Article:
Freedom Suite

A masterpiece that provokes as many questions as it does musical satisfactions, Sonny Rollins?s Freedom Suite has lost none of its power or provo-
cative nature in the half century since it was released. Now reissued with the addition of three bonus tracks, Freedom Suite captures the venerated tenor saxophonist at an early peak of his extra-
ordinary powers, his unfet-
tered improvisational flights bolstered by the highly inter-
active team of drummer Max Roach and bassist Oscar Pettiford. Operating without the harmonic guide of either piano or guitar -- an unusual context for the period -- the trio tackles the ambitious 19-minute title composition, and a handful of standards. The immense confidence radiated by each player elevated the disc to instant classic status: the soaring force of Rollins?s muscular horn, Roach?s melodic drumming, and Pettiford?s sumptuous harmonic support remain inspirational today -- just ask any contemporary jazz musician worth his salt. Yet, amid all this brilliance, open-ended questions continue to confound. The original album came with a (now reprinted) statement from Rollins, baldly lamenting the racial divide then plaguing the nation. Does this social message find voice in the titular suite, which, for all its strength, doesn?t consciously evoke anger or conflict in its musical expression? And what do the presence of songs composed by such status-quo figures as Harry Warren, Meredith Wilson (of Music Man fame), and Noël Coward indicate? Is the ultimate musical "freedom" Rollins?s willingness and ability to play whatever he wants, however he wishes? Fifty years later, one can still ponder. And still revel in glorious jazz making.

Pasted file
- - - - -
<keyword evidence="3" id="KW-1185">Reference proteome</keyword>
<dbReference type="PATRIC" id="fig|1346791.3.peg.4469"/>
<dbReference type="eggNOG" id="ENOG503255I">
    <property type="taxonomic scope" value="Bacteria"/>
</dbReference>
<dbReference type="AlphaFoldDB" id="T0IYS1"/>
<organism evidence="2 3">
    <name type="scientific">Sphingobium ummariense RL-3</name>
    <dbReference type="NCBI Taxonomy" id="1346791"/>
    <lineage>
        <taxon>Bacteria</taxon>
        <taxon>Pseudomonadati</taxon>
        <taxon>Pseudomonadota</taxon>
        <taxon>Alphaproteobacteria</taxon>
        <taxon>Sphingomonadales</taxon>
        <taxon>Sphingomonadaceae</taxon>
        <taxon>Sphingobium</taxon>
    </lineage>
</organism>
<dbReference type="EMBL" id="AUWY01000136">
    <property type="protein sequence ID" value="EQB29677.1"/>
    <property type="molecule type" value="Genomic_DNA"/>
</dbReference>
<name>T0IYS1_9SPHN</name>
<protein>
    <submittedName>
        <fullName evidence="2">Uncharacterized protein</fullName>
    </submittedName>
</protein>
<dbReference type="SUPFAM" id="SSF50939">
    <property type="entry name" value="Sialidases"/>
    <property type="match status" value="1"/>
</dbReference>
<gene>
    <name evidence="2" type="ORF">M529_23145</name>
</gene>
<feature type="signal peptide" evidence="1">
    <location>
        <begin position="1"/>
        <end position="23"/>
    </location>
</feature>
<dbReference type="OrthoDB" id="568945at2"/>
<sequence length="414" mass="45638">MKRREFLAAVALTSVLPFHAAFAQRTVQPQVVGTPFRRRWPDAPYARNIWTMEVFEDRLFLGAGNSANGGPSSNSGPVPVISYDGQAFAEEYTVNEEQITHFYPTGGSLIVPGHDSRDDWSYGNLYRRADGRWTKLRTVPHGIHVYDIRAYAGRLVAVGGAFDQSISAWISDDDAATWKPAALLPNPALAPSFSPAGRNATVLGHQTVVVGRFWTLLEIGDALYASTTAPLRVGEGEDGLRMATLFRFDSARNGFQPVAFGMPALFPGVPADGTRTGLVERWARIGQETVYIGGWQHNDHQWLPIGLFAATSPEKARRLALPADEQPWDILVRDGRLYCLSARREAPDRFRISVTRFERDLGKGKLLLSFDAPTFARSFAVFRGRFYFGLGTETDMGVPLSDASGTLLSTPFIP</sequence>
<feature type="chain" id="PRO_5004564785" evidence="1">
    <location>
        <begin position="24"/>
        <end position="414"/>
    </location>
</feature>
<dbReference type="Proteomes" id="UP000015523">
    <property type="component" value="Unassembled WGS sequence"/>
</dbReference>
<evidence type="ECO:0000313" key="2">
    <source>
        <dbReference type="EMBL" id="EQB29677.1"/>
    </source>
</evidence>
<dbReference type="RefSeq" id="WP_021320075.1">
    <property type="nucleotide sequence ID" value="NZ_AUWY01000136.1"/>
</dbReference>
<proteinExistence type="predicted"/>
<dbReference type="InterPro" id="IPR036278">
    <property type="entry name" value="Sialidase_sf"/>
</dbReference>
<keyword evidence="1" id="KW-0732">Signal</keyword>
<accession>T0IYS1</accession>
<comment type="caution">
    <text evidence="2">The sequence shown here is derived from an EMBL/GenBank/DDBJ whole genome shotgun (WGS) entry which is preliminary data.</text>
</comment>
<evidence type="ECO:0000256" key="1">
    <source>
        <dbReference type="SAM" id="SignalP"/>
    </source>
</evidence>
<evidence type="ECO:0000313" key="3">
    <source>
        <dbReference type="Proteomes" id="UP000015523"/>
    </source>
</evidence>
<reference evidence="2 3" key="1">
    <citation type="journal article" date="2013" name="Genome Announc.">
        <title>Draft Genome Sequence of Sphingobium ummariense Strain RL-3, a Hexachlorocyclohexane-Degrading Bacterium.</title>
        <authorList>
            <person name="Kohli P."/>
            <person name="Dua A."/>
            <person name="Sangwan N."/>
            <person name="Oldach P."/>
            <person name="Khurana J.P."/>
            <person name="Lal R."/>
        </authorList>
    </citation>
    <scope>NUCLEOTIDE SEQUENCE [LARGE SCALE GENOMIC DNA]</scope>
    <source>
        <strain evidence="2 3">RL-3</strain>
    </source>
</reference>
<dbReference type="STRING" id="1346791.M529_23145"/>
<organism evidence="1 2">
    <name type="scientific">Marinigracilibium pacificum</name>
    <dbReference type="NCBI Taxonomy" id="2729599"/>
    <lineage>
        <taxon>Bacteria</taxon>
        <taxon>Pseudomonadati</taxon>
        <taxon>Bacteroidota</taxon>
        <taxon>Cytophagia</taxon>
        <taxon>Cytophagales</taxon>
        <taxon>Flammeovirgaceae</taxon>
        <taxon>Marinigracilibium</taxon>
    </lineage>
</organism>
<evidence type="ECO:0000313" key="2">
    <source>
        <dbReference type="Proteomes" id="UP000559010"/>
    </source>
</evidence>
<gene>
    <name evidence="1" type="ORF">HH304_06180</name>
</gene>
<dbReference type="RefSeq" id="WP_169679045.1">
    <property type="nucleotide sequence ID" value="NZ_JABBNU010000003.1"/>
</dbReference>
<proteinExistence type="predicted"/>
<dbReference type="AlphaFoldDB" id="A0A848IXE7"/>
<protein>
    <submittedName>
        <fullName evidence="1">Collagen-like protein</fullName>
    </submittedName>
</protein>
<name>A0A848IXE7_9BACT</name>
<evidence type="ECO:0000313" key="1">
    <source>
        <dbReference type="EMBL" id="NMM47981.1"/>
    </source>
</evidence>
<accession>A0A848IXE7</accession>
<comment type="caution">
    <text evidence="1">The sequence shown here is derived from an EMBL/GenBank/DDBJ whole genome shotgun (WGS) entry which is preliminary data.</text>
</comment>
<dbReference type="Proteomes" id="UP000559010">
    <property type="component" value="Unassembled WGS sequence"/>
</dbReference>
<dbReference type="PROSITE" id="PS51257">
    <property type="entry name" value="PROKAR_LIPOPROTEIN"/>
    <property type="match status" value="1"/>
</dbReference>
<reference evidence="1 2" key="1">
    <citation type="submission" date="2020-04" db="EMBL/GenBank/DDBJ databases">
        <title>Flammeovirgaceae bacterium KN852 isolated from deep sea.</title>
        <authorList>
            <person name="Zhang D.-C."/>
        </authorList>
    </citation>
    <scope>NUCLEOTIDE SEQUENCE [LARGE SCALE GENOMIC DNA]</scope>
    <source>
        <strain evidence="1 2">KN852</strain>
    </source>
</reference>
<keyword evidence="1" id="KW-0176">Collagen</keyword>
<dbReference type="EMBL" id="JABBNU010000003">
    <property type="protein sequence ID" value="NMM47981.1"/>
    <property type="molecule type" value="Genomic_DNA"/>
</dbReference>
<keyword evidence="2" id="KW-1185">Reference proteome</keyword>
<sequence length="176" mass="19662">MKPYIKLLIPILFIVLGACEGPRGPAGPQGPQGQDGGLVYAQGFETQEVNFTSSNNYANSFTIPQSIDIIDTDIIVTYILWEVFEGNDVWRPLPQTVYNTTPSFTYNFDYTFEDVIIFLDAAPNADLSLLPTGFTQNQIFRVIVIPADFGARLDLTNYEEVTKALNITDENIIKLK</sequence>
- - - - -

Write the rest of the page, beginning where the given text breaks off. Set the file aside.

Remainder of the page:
April 24: "[The HST] lifted a curtain from our view of the universe, changing it so profoundly that no human can look at the stars in the same way..."

Kenneth Calhoun (Black Moon) and Lysley Tenorio (Monstress) of the Discover Great New Writers program on B-movies, heritage, and finales.

Books, CDs, DVDs to know about now
In the Light of What We Know

Zia Haider Rahman's mystery of a brilliant Bangladeshi mathematician's past barrels through the Ivy League, London high finance, and spy-haunted Afghanistan in a page-turning tale of exile, intrigue and the price of friendship. A Discover Great New Writers selection.

The People's Platform

Once touted as the foundation for tomorrow's digital democracy, the Internet is increasingly ruled by a few corporate giants, while millions of contributors till its fields for free. Astra Taylor looks at why the web has failed to deliver a communitarian cyberscape, and offers a compelling case for restoring its original vision.

A Private Venus

Dubbed "the Italian Simenon," Giorgio Scerbanenco (1911-1969) began his crime-writing career with books set in the USA, but quickly shifted scene closer to home, the city of Milan.  In this adventure, appearing in English for the first time, his underdog hero Dr. Duca Lamberti finds himself in the middle of a seedy, scantily clad criminal racket, where the presence of an outsider could result in death.